We are exactly 1 month away from the 2019 NFL Draft. I have spent roughly 250 hours in the lab trying to find the top college prospects. This is a mini-series focused on my favorite prospects at the fantasy football positions which include Quarterback, Running Back, Wide Receiver, and Tight End.
Today we’re breaking down the top position in football, with my top 10 Quarterback prospects for the 2019 NFL Draft.
Everything below will be my raw, chicken scratch notes on what I saw from these Quarterbacks on film. Excuse the poor English and incomplete sentences.
Haskins is a pure pocket passer. He possesses outstanding poise and arm strength. During his 1 full year as a starter at Ohio State, Dwayne was incredibly productive with 50 touchdown passes and 8 interceptions. On tape I saw a lot of “arm throws” vs Michigan, he needs to use his legs better to drive the ball. Showed rare accuracy for a college Quarterback.
Always conscious about getting the ball out quickly, and takes what the defense gives. Semi comfortable with people falling around his feet. Wants to beat other teams from the pocket. Traditional passer. Can move from his first read all the way through progressions. Love his shoulder movement to dip under pressure.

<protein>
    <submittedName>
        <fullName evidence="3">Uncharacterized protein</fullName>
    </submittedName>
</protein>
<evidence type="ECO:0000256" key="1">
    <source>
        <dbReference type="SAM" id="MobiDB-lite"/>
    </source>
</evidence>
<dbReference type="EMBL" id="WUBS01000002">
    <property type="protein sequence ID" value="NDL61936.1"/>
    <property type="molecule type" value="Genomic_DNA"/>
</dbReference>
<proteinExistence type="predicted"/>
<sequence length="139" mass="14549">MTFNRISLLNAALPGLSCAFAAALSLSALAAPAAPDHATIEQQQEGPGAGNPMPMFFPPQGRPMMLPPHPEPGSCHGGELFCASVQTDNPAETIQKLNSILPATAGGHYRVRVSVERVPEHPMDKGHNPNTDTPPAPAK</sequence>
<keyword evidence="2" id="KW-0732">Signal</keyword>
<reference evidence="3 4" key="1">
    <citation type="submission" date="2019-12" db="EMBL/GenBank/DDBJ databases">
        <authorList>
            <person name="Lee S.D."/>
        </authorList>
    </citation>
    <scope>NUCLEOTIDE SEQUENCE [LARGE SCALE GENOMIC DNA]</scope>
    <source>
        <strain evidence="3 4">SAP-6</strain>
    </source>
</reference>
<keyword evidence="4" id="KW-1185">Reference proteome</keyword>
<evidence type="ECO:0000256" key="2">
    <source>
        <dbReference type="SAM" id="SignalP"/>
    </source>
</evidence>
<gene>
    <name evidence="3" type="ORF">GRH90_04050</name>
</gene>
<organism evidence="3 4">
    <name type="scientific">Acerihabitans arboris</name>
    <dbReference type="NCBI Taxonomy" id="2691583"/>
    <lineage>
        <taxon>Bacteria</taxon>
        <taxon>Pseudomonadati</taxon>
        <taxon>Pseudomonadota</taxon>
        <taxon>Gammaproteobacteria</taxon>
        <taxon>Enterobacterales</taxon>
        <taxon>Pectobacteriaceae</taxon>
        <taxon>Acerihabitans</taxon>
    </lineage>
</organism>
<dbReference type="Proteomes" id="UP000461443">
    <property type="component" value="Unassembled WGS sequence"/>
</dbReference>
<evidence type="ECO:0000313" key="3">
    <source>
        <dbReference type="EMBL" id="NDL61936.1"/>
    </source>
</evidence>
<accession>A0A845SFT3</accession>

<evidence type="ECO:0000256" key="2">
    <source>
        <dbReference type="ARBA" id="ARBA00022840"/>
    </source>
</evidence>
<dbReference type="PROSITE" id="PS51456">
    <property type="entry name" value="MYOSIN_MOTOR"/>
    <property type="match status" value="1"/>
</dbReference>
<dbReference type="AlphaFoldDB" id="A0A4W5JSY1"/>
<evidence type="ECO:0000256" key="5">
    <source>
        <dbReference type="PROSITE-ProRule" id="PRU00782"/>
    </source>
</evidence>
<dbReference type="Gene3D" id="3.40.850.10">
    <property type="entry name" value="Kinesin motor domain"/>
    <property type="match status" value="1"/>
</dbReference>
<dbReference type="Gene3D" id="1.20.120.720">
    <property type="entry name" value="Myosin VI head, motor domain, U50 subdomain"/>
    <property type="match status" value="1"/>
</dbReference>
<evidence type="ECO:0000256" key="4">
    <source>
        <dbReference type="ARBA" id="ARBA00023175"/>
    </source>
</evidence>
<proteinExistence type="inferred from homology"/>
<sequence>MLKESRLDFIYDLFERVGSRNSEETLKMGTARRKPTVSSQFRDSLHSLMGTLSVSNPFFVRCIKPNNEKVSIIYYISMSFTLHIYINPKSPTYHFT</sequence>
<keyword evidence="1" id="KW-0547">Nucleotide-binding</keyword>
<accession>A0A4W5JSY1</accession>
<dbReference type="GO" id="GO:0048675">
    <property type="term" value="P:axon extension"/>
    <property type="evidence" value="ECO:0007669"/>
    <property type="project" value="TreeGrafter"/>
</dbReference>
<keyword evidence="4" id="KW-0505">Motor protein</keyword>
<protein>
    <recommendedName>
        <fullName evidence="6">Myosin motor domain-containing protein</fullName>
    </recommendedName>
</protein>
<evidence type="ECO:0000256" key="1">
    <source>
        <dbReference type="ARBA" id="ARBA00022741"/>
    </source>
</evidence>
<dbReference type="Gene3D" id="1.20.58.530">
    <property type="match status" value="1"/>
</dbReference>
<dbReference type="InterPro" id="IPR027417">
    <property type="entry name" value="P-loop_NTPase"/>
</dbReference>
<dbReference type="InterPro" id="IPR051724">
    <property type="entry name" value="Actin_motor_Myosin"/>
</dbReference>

Let’s get this out of the way, Kyler Murray is undersized. He is a dynamic and explosive player with impressive arm strength and speed. Shows a unique ability to change speeds on throws, it’s not always a fastball. In college had a ton of time to make decisions behind an NFL caliber offensive line.
I don’t like the way Murray stands in the pocket. He doesn’t step into the pocket well, and chooses to move out of the pocket to avoid pressure and extend plays. The lack of pressure Murray has faced hasn’t refined his skills at stepping up. He holds the ball for a while. Definitely the most natural thrower in class, Russell Wilson comparison without the awareness yet. Does a good job of sliding like a baseball player and not taking massive hits.
We all fall in love with certain prospects and move them up our board, and that’s what I’ve done with Will Grier. He possesses the skills I look for in an NFL Quarterback with his accuracy, leadership, and anticipation on throws. Grier was the top graded intermediate thrower the past 2 seasons on PFF.
He throws with great ANTICIPATION and accuracy. Does great against man to man. Can improve against zone defenses. Follows through on his throws. Comfortable climbing the pocket. Will changes speeds well with passes and is a passionate leader. I love his back shoulder throws.
This throw by WIll Grier demonstrates everything I love about him. Anticipation, accuracy, and putting the ball where only his receiver can make a play on it.